If an employee who is “on call” is free to use the time as he or she pleases, not confined to home or any particular place but required only to leave word where he or she may be reached, the hours spent “on call” generally are not regarded as working time. The FLSA does not require any compensation for carrying a beeper or being on call. However, if the employer chooses to pay the employee for this non-working time, the payment must be included in the employee’s regular rate of pay even though it is not attributable to any specific hours worked. For example, an employee is paid $8.00 an hour for 40 hours of work and is paid $25.00 for being on call over the weekend. If the employee is called back for four hours of work over the weekend, the employee’s regular rate would be computed as follows: the employee’s total straight time pay is $320.00 (40 hours x $8.00) plus $25.00 “on call” pay plus $32.00 for four weekend hours of work, or $377.00. Dividing the employee’s total earnings of $377.00 by 44 hours of work yields a regular rate of $8.57 for the employee. One-half the regular rate ($4.29) times four overtime hours equals $17.16 of overtime pay due the employee, making the total pay due the employee $394.16 for the week.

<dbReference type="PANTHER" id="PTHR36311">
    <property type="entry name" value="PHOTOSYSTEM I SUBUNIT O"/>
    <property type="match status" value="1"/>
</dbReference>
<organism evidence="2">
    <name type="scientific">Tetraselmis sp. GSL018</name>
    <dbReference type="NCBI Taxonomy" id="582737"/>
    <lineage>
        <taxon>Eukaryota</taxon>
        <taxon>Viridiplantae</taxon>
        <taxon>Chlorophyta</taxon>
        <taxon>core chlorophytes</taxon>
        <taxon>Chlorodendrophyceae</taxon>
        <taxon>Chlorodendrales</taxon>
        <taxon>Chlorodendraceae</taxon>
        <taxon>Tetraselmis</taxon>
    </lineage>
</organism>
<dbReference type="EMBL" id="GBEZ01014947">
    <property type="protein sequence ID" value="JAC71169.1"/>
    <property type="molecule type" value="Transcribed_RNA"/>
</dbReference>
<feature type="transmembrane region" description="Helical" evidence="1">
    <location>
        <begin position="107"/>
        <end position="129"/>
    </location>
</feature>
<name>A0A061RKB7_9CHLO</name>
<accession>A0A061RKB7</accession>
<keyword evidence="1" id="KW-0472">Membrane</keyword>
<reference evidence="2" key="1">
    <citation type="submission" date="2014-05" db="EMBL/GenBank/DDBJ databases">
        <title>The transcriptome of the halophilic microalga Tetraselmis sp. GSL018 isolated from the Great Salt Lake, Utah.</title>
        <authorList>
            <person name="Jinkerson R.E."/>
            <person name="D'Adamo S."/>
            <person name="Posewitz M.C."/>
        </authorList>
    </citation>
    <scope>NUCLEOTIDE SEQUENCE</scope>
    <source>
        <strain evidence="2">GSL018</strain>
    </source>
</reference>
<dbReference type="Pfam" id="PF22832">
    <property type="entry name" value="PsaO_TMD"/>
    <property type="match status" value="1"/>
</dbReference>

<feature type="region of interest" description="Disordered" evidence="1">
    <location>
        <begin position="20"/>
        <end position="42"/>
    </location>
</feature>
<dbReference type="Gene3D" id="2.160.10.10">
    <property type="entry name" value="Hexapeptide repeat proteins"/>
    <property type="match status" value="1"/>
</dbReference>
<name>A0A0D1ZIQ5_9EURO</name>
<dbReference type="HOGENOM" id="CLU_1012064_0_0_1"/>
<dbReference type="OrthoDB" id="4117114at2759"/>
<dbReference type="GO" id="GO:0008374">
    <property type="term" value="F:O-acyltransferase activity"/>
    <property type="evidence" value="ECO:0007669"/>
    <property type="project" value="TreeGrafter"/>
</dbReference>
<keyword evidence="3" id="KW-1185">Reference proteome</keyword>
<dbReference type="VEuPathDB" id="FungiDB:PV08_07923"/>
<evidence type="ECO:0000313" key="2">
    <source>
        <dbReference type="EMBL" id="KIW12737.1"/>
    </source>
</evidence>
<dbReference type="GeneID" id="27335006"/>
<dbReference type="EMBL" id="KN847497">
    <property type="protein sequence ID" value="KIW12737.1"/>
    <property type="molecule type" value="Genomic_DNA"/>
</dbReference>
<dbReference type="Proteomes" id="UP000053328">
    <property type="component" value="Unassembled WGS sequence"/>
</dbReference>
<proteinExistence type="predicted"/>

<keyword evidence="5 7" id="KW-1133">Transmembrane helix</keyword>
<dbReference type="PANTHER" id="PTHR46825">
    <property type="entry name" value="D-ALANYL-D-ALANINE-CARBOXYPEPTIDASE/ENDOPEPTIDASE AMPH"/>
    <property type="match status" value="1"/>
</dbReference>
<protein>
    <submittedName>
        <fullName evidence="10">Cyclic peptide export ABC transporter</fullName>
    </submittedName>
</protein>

See 29 C.F.R. § 778.223.